After counting down the Top 5 WTA tournament matches of 2018, our year-end review moves to the biggest upsets of the season. Up next is Naomi Osaka's composed win over 23-time Grand Slam champion Serena Williams in the 2018 US Open final, which marked a first major singles title for both Osaka and her country of Japan.
WHAT HAPPENED: The last Grand Slam final of 2018 featured a tantalizing matchup between exemplars of the legendary present and spirited future of women's tennis, as 23-time Grand Slam champion Serena Williams, continuing her remarkable comeback to the WTA after a challenging pregnancy, met first-time Grand Slam finalist and highly-touted starlet Naomi Osaka.
Despite having roughly equivalent rankings at the time -- Williams was ranked No.26 to Osaka's No.19 -- the American superstar came into the final with an extremely overwhelming advantage in experience, having played 30 prior Grand Slam finals (eight having previously coming at the US Open), the most recent of which came at Wimbledon earlier in the summer.
Read the match report: Osaka stuns Serena, captures first Grand Slam title at US Open
By contrast, Osaka had never progressed beyond the fourth round of a Grand Slam event prior to her finalist run at Flushing Meadows. Moreover, the 20-year-old had only won one title before her US Open clash with Williams. That trophy, however, came earlier in 2018 at the Premier Mandatory event in Indian Wells, and Osaka directly followed that event up with a first-round win over Williams in Miami.
As the clash commenced, it became readily apparent that despite the gulf in big-match exposure between the two, Osaka was once again more than up to the challenge.
The Japanese rising star's glittering groundstrokes and sublime serve propelled her to a 5-1 lead before Williams was able to get her feet under her. Osaka won the first set 6-2 after getting 73 percent of service returns into play, blunting the vaunted Williams delivery.
WTA Insider Live Blog: Osaka lands first Slam, beats Serena in US Open 2018 final
Holding the one-set lead, Osaka then had to get over numerous hurdles in the remainder of her maiden Grand Slam final, which could have felled even the most experienced champion. Williams, one of the most notable comeback artists of all time, grasped the first break in the second set, to lead 3-1. Osaka, however, shook that off, using pristine composure to break back in the very next game.
Osaka's preternatural calm persisted throughout the rest of the deciding set, which contained rulings against Williams that amped up the already intense atmosphere. Osaka's mettle was tested, but she prevailed, breaking Williams to lead 5-3, and closing out the 6-2, 6-4 win with a service winner. The brilliant upstart had withstood all challenges to upset the six-time US Open titlist with aplomb.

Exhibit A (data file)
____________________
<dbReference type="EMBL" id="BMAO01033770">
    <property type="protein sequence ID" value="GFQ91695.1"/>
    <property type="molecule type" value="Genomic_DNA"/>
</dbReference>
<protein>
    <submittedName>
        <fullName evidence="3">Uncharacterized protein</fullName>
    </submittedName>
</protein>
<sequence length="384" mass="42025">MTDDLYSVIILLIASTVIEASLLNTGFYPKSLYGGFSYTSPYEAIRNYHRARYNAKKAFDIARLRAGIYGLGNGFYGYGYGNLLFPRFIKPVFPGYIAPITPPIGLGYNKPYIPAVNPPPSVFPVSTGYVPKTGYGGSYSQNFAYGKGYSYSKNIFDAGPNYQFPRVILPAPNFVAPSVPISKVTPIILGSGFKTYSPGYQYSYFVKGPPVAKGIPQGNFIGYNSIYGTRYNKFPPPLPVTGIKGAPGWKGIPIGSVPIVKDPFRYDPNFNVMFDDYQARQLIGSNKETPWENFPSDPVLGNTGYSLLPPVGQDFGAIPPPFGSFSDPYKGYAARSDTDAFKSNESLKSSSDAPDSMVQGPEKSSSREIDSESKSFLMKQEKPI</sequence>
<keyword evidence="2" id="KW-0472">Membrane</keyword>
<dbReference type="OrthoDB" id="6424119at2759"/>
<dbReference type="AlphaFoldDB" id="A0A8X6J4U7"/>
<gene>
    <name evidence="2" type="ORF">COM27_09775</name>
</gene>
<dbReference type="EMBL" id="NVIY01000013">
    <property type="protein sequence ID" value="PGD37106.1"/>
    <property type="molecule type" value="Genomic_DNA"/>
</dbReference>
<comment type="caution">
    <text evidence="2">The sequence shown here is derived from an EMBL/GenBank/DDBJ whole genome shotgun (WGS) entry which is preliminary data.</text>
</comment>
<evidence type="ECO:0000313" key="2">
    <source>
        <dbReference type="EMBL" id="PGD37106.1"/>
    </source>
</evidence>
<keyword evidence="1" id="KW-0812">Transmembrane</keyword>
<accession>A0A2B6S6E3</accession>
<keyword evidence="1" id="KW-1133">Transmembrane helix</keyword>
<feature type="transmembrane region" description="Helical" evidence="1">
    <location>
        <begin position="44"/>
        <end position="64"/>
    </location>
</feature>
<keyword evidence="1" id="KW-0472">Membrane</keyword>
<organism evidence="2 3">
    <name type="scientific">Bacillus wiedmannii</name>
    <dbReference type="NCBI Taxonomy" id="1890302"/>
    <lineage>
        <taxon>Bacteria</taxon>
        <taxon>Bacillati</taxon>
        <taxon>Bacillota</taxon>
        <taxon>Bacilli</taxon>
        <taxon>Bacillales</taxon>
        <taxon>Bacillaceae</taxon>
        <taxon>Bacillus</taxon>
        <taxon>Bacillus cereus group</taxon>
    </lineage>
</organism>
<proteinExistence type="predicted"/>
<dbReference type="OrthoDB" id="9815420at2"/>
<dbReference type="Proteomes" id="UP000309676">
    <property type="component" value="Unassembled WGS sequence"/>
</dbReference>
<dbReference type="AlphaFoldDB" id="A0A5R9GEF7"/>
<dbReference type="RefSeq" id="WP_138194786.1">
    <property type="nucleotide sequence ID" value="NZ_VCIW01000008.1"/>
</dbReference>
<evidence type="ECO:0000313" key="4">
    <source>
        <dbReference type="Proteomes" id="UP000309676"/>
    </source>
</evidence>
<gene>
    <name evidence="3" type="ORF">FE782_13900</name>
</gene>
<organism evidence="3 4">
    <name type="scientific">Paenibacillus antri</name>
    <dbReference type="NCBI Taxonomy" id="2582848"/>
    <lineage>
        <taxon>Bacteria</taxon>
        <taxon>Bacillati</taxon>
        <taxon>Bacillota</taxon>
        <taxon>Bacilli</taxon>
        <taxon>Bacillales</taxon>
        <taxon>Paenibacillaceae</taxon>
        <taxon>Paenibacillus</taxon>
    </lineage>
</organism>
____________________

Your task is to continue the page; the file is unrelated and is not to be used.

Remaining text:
WHAT THEY SAID: Osaka knew that at every turn, she had to maintain her composed demeanor. "I felt like I really had to focus during this match because she's such a great champion, and I know that she can come back from any point," Osaka admitted, during her post-match press conference.
Osaka claimed that "a different mindset" spurred on her US Open run. "I feel like coming into this tournament I had a lot of things happen to me, and then now I'm just having fun while I play, so I think that's always something that I can, like, keep trying to do."
Nevertheless, the subtext of the upset was that Osaka's career-best triumph came over her life-long heroine. "When I was growing up, I did a whole report on [Williams] in third grade," Osaka disclosed with a smile. "I colored it and everything. I said, 'I want to be like her.'"
"I know that, like, she really wanted to have the 24th Grand Slam," Osaka stated, tearing up in the process. "Everyone knows this. It's on the commercials, it's everywhere. Like, when I step onto the court, I feel like a different person, right? I'm not a Serena fan. I'm just a tennis player playing another tennis player. But then when I hugged her at the net...I felt like a little kid again."
As for Williams, the 36-year-old legend tried to keep her spirits up after the loss. "I'm just trying, like I said out there, to stay positive and to, you know, look at all the bright things and all the good things and just keep going forward with that."
"I always fight till the end and I always try to come back, no matter what," Williams continued. "But [Osaka] was also playing really, really well."
Williams piled on the praise for her young opponent. "She made a lot of shots. She was so focused. I think, you know, whenever I had a breakpoint, she came up with some great serve. Honestly, there's a lot I can learn from her from this match."
WHAT IT MEANT: Osaka's Grand Slam title was not only a personal achievement, but it was also a historic moment for Japan, as she became the first woman representing that country to win a Grand Slam title in singles. The victory also pushed her into the Top 10 of the WTA rankings for the first time, becoming the first Japanese woman to enter that echelon since Ai Sugiyama in 2014.
Osaka immediately looked forward to celebrating her Grand Slam triumph at the Toray Pan Pacific Open in Tokyo two weeks later. The Japanese player moved into the final there before Karolina Pliskova snapped her 10-match winning streak. Osaka would go on to finish the year in the Top 5 of the WTA rankings and qualified for the WTA Finals for the very first time.
Williams shut down her season after the US Open, but she ended the year as one of only two players (along with World No.1 Simona Halep) to reach two Grand Slam finals during 2018. It was a splendid comeback to top-tier tennis for the new mother, as she will continue to chase a record-tying 24th Grand Slam singles title in 2019.